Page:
Comment: A death that will not be mourned in the City

'The problem was that the Amstrad PC was - and Mr Sugar is the first to admit this - a one off, a bit of fluke really, and as the competition caught up and overtook him, he could never find anything remotely comparable to replace it'
Click to follow
So farewell then Amstrad, the company that brought PCs to the masses. The City, for one, won't regret your passing, and nor will Alan Sugar, your creator, who has been just dying to throw his company to the wolves, as much out of pique as anything else, ever since the City turned down his plans to take it private.

The story of Amstrad's rise and fall has been much told, analysed and commented upon and it is perhaps unnecessary to go over it all again now. All the same, a little piece of history passes into the mists of time with the final demise of this one time wonder stock. So it is worth recalling what Amstrad once stood for and why, like so much of the 1980s, it was never going to last.

Alan Sugar came very much from the barrow boy school of entrepreneurialism, and while there's nothing wrong with that, his instinct was always going to be that of the street trader he originally was. But to claim, as some do, that he epitomised the fast buck, short termist culture of the rolling 1980s, is too harsh a judgement. His brilliance was in making first the word processor, and then the PC, accessible to the mass market. Many followed in his wake, and the market eventually fragmented and matured beyond his reach. But he was the first, and his achievement in galvanising and energising an industry in this way, is a very considerable one. He was one of the catalysts for the PC revolution.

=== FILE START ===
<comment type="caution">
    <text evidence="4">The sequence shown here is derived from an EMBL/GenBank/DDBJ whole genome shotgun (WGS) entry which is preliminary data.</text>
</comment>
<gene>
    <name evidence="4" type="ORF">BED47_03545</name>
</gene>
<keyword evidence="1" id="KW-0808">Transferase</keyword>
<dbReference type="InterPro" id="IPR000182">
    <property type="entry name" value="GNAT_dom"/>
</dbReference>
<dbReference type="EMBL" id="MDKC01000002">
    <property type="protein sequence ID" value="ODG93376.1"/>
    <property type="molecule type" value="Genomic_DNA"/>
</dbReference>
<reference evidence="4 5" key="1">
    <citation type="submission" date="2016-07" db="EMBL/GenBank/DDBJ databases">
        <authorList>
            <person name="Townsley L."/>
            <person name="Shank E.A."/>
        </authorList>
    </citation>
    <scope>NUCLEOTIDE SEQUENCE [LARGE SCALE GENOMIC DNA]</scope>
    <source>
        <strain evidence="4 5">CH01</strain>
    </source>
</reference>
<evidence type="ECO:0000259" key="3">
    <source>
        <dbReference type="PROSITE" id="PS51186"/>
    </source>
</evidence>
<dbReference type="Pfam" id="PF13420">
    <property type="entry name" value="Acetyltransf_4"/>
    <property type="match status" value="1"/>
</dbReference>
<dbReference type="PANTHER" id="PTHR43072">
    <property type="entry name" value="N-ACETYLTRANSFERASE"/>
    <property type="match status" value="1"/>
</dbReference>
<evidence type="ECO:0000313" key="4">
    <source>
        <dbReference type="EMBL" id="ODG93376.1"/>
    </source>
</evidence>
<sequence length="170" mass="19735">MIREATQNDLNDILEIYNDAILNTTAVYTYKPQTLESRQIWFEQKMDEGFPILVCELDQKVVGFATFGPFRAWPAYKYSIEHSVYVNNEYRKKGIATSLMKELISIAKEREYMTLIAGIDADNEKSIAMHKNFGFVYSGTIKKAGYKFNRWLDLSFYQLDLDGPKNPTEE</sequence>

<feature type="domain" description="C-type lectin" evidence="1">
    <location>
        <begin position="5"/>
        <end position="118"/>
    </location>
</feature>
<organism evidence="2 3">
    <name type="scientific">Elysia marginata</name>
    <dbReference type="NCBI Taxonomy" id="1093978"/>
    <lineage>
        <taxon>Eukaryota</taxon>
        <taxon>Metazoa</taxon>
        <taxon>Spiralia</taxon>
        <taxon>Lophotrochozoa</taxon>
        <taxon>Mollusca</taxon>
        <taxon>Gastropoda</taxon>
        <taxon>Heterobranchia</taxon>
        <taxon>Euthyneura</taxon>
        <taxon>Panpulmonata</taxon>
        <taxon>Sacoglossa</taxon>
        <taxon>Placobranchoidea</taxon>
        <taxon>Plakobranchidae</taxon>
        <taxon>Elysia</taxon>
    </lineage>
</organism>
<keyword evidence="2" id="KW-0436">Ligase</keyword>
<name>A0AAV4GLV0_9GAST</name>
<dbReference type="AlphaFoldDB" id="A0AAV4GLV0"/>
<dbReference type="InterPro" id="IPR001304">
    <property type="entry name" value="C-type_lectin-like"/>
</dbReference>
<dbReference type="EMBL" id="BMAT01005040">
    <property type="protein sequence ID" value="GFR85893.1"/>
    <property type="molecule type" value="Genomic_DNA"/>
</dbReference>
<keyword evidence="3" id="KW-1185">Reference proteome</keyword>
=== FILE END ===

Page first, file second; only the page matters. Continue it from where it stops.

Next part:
The problem was that the Amstrad PC was also - and Mr Sugar is the first to admit this - a one off, a bit of fluke really, and as the competition caught up and overtook him, he could never find anything remotely comparable to replace it. In the circumstances, Amstrad's decline was probably managed as well as it could have been, and though Mr Sugar was severely criticised for attempting to take his company private at what was widely believed to be an undervalue, it is worth noting that Amstrad shareholders would have done rather better by accepting his offer and reinvesting the proceeds in the stock market than by staying the course.

When a man doesn't want to work for you, he doesn't want to work for you, and if Amstrad was going nowhere before Mr Sugar's bid, that's been doubly the case since then. So yesterday's breakup proposals are probably the best course left open to Amstrad's shareholders. And if any of them still have a stomach for Mr Sugar's, shall we say, somewhat cavalier approach to the investment community, they can always try their luck with Tottenham Hotspur, where Mr Sugar is perilously close to mismanaging his star player, Teddy Sheringham, out of the side

Comments